Building a STEM workforce that can keep the digital revolution alive and growing.
Intel’s success has long relied on its ability to keep up with Moore’s Law—a.k.a doubling the number of transistors on a chip (and thus, its computing power) roughly every two years. Its ability to hire talent with the right high-tech skills has arguably been no less important. To combat the shortage of employees with backgrounds in science, technology, engineering and math (STEM), Intel has invested in several projects. Its largest is Intel Teach, a program that helps K-12 teachers integrate technology into classrooms and teach critical STEM skills to students. To date, the company has trained more than 15 million teachers worldwide via the program. The goal isn’t just to increase the global pipeline of students with STEM skills—it’s to ensure Intel itself has a growing pool of job candidates to pick from.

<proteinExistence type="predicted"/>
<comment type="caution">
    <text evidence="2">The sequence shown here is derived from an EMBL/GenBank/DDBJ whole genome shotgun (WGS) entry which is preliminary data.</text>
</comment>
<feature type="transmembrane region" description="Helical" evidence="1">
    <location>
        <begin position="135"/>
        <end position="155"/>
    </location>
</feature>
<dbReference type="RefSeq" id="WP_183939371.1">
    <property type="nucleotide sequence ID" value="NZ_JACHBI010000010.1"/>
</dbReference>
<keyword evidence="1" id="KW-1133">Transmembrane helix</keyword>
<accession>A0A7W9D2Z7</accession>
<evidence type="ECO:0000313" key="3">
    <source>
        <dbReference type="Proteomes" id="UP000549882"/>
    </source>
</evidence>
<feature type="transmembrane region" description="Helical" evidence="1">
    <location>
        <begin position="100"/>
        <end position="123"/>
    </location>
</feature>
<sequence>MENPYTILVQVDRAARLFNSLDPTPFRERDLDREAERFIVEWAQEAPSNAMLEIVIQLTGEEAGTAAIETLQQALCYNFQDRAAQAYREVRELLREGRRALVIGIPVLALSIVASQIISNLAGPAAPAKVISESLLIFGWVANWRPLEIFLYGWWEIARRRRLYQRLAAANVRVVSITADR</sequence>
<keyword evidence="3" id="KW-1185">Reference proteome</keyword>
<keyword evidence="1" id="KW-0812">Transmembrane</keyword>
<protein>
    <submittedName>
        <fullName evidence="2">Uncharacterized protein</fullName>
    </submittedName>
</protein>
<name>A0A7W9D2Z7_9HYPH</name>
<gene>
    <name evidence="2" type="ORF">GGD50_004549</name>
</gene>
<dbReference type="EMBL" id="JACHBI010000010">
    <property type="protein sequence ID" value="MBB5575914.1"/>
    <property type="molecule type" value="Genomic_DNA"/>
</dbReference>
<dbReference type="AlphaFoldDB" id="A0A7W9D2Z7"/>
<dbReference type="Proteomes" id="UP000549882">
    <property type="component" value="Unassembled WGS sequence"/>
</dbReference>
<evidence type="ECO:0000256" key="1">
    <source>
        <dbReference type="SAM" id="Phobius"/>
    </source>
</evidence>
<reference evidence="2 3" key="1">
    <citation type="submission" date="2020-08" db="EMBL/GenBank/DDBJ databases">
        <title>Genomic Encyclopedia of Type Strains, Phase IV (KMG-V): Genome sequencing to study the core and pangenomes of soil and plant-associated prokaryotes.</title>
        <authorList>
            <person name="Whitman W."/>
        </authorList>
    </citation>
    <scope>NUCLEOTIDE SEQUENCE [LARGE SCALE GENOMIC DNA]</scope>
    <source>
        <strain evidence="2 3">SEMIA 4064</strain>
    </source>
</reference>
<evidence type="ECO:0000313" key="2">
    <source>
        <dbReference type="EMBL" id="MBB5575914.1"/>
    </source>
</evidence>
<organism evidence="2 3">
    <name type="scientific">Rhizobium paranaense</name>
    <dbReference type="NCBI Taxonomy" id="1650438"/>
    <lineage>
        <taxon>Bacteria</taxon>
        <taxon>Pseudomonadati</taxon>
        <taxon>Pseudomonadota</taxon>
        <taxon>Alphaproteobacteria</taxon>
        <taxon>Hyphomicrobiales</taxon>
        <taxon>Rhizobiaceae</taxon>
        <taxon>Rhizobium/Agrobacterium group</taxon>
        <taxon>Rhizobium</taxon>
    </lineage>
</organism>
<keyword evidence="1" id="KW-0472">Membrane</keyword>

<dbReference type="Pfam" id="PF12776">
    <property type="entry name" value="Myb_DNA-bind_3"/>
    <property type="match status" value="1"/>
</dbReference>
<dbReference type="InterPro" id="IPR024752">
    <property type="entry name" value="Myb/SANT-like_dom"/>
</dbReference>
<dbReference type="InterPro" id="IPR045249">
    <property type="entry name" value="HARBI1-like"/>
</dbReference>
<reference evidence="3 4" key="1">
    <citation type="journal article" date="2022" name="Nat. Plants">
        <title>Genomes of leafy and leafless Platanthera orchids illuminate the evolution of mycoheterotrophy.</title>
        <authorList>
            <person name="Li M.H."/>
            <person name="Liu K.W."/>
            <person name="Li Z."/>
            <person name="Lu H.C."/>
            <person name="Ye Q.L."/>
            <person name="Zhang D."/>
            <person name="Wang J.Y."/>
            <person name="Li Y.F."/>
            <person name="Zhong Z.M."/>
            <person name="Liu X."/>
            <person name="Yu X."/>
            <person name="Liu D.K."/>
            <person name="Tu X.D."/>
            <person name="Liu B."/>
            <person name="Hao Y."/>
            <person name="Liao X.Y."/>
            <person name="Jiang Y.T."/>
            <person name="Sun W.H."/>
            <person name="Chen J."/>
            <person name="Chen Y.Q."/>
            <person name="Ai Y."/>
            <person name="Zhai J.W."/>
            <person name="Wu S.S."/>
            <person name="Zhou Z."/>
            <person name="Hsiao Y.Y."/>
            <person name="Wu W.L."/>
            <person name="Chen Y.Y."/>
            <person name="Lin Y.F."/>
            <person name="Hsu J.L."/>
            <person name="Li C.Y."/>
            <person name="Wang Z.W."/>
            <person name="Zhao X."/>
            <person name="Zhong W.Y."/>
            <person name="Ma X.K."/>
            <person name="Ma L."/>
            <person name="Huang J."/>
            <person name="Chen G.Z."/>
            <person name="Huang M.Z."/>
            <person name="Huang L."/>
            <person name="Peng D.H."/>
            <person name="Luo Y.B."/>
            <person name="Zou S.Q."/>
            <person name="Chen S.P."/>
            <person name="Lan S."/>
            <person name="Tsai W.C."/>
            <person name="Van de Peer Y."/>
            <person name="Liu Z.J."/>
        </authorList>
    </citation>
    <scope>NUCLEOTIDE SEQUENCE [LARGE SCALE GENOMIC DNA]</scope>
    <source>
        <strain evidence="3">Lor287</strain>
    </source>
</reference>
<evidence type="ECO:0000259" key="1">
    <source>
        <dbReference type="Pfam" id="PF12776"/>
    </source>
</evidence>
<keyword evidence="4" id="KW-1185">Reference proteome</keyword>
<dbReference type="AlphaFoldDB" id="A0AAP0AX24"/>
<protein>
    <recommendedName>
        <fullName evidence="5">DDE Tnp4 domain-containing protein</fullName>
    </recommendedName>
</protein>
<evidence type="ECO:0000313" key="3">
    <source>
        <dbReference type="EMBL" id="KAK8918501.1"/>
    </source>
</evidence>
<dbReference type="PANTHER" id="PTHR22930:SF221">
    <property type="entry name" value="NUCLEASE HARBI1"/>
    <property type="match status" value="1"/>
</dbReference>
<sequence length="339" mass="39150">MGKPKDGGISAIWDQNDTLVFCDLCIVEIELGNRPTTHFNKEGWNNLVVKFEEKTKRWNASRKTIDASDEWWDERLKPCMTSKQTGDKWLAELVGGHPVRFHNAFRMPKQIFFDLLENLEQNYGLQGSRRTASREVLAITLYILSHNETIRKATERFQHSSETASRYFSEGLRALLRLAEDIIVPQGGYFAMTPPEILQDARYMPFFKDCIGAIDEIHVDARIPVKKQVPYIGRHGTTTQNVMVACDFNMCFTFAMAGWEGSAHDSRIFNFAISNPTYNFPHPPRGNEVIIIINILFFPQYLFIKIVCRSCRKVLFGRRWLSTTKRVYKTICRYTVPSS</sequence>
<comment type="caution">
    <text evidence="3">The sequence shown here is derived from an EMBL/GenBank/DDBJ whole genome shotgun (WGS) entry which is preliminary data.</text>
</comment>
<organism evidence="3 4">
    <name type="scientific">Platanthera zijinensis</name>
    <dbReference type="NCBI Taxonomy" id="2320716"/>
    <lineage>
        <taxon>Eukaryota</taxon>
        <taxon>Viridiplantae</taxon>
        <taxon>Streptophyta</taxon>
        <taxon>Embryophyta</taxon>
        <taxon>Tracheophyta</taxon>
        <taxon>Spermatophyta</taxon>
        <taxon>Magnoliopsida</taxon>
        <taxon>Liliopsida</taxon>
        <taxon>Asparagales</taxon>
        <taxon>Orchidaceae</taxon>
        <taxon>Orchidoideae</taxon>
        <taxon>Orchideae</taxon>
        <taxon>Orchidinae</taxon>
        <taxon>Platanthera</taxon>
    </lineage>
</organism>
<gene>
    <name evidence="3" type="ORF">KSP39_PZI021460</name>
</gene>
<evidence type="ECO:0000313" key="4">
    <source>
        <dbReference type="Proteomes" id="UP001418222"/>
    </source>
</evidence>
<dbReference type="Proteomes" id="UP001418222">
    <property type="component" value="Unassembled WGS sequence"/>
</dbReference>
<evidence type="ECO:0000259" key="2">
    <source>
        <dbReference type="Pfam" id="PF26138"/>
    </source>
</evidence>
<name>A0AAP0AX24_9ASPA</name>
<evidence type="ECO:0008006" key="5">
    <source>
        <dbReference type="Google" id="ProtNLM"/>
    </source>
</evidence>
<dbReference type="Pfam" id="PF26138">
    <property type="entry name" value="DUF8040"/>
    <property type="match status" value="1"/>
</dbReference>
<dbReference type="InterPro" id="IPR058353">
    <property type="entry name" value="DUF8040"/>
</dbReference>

Brian M. Krzanich
|Revenues ($M) (Last Fiscal Year)||$55,355|
|Profits ($M) (Last Fiscal Year)||$11,420|
|Market Value ($M)||$163,361|